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Mad Max

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Australia · 1979
Rated R · 1h 31m
Director George Miller
Starring Mel Gibson, Joanne Samuel, Hugh Keays-Byrne, Steve Bisley
Genre Action, Adventure, Science Fiction, Thriller

In a self-destructing world, a vengeful Australian policeman sets out to stop a violent motorcycle gang.

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What are critics saying?


The New York Times by

Mad Max is ugly and incoherent, and aimed, probably accurately, at the most uncritical of moviegoers. [14 June 1980, p.13]


Newsweek by Jack Kroll

Junky, freaky, sadistic, masochistic, Mad Max has a perverse intelligence revving inside its pop exterior. It's a crazy collide-o-scope, a gear-stripping vision of human destiny careening toward a cosmic junkyard. [21 July 1980, p.71]


ReelViews by James Berardinelli

It's pretty much assumed throughout art and literature that the collapse of civilization will result in the rise of barbarism. That assumption underlies Mad Max, where the strong prey on the weak, and Max steps in to be the equalizer.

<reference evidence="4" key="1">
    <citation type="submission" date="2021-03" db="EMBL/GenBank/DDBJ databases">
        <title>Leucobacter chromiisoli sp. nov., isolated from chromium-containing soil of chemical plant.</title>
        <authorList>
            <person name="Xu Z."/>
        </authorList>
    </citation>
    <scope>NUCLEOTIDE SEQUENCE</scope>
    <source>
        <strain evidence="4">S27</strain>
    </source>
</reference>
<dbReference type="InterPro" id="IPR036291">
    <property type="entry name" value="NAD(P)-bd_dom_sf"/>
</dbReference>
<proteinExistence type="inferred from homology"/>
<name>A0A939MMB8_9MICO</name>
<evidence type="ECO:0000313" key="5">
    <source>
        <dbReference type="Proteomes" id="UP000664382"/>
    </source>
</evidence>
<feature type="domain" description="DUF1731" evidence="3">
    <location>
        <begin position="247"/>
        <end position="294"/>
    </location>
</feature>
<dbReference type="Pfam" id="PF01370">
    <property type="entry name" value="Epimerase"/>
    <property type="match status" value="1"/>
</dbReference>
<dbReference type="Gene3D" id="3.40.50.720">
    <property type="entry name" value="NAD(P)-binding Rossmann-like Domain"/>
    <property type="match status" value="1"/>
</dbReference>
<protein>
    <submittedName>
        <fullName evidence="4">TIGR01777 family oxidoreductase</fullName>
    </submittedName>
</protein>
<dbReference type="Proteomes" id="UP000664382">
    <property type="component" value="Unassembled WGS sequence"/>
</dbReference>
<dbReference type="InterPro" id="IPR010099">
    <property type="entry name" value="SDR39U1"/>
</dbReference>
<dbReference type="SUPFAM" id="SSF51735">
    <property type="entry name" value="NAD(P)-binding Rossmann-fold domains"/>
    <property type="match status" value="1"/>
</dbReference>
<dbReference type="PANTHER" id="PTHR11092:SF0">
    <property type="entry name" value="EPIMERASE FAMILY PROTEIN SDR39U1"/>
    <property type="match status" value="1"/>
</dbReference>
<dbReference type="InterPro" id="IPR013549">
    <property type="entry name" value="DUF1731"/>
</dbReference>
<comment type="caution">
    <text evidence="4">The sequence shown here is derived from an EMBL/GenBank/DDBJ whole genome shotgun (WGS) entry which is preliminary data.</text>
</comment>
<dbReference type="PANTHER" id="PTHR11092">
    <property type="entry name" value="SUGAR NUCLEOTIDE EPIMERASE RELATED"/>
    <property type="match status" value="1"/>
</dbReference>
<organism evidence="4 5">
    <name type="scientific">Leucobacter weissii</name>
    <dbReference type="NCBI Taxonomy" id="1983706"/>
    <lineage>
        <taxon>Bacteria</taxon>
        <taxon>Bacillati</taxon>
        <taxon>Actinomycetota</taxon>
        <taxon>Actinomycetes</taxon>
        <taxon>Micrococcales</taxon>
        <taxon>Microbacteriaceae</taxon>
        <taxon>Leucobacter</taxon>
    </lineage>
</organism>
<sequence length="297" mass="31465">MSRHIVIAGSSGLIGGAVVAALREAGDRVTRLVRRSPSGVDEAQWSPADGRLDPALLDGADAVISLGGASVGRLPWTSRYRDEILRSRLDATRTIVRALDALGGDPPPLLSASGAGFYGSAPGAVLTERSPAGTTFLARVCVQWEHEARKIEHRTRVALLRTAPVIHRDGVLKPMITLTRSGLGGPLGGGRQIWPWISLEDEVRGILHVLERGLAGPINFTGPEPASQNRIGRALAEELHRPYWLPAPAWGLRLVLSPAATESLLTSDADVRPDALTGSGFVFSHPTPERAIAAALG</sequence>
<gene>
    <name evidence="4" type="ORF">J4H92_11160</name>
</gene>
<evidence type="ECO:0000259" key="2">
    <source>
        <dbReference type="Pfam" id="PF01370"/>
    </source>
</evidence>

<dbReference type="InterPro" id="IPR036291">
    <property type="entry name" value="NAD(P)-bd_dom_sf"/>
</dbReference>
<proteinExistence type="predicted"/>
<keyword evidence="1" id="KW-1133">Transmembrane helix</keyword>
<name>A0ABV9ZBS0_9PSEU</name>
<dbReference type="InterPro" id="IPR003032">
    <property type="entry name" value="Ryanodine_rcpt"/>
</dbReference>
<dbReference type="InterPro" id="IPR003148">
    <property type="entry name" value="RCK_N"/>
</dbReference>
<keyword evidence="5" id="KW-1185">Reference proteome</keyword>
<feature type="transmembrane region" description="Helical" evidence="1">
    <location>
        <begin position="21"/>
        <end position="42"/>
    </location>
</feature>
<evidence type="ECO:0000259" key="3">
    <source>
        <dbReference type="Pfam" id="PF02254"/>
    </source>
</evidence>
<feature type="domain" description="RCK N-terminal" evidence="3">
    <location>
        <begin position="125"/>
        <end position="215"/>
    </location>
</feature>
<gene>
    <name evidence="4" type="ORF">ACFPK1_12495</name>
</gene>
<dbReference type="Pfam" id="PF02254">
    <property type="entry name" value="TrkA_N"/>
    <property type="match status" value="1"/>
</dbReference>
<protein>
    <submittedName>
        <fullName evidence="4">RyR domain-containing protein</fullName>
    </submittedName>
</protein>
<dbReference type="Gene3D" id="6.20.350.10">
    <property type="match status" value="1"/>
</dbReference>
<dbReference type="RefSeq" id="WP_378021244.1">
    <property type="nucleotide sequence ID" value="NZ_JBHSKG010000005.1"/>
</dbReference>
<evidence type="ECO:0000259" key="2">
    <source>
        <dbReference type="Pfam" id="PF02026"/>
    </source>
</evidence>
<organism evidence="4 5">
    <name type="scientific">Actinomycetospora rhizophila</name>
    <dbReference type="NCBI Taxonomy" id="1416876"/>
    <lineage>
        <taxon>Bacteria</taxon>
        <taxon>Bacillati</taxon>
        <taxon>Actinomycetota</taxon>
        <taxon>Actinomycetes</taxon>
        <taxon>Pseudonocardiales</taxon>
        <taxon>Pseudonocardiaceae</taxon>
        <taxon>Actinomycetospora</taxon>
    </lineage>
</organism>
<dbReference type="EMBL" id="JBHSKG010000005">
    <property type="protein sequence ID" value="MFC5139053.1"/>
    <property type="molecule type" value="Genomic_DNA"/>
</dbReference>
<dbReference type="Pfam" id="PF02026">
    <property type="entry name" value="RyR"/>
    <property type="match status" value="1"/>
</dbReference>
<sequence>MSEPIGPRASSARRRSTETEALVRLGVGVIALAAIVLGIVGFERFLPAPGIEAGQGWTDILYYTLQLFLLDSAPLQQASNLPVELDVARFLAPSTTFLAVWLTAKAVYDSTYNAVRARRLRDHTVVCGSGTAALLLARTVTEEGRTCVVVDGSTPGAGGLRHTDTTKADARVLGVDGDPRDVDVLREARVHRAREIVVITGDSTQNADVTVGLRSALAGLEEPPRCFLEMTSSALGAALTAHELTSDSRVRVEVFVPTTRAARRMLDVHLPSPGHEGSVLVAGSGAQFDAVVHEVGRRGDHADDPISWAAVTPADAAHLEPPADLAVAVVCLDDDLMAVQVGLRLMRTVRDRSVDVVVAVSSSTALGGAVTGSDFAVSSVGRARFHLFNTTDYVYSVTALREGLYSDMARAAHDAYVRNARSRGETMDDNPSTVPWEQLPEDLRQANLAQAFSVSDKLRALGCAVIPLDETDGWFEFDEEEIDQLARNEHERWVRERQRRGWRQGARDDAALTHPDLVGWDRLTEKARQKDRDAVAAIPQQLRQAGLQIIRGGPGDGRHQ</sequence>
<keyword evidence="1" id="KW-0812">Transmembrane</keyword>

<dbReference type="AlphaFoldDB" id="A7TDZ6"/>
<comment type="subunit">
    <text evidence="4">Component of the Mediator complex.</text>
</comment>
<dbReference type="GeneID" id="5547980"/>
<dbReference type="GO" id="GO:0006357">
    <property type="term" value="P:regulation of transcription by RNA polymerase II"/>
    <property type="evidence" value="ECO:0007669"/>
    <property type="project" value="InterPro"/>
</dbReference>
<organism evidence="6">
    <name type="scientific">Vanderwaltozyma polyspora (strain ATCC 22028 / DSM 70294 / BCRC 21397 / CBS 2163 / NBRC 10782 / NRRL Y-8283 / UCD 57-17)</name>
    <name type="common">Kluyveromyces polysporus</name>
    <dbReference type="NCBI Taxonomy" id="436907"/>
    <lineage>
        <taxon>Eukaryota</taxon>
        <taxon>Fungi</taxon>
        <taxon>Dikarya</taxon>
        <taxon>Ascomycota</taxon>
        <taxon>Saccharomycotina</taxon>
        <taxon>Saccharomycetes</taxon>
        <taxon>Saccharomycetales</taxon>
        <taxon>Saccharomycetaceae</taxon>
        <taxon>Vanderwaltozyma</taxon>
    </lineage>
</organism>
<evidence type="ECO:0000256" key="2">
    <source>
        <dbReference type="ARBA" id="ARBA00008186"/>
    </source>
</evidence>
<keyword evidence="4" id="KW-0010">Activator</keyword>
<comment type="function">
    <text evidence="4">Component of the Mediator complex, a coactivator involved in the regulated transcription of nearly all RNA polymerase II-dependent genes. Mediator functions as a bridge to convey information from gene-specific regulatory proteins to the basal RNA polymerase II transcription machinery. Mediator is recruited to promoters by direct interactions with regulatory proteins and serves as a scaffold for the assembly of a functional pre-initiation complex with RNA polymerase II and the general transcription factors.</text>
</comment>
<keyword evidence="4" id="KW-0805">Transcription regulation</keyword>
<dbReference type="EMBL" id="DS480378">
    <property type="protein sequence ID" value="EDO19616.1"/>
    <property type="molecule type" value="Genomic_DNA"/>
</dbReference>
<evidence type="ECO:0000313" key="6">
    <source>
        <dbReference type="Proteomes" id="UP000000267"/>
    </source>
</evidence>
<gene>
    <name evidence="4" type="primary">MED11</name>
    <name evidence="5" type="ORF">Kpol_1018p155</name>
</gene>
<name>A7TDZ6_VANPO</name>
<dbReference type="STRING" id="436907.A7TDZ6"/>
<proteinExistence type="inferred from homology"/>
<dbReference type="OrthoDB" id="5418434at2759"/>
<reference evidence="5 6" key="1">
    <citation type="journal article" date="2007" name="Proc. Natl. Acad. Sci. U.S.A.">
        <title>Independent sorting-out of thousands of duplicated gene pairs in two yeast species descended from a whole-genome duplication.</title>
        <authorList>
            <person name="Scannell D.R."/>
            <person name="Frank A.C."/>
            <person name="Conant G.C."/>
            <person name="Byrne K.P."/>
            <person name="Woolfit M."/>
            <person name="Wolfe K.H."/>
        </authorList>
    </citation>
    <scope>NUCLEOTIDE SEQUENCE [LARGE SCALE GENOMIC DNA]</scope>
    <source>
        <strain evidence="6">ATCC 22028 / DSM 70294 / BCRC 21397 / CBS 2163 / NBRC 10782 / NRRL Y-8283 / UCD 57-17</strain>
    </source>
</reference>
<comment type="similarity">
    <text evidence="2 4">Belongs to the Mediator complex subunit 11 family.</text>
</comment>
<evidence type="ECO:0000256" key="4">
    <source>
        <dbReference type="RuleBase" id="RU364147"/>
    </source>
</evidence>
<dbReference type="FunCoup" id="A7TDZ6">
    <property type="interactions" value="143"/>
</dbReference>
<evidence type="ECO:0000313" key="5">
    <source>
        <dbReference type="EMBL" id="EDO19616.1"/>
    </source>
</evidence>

The Globe and Mail (Toronto) by Jay Scott

One does not expect to find references to Bertolucci in a action movie distributed by American International, but Mad Max is no ordinary action movie: it's a B-movie classic on the order of Truck Stop Women, and when its director, George Miller, steals from established filmmakers, he steals from the best. [15 April 1980]


The Guardian by Luke Buckmaster

Mad Max has always radiated an otherworldly vibe, a slightly sickly sensation that something at its core is fundamentally wrong.


Time by Richard Corliss

With his instinct and craft, Miller has provided more autosuggestive violence on a $1 million budget than The Blues Brothers did with half the Chicago police force and $30 million.

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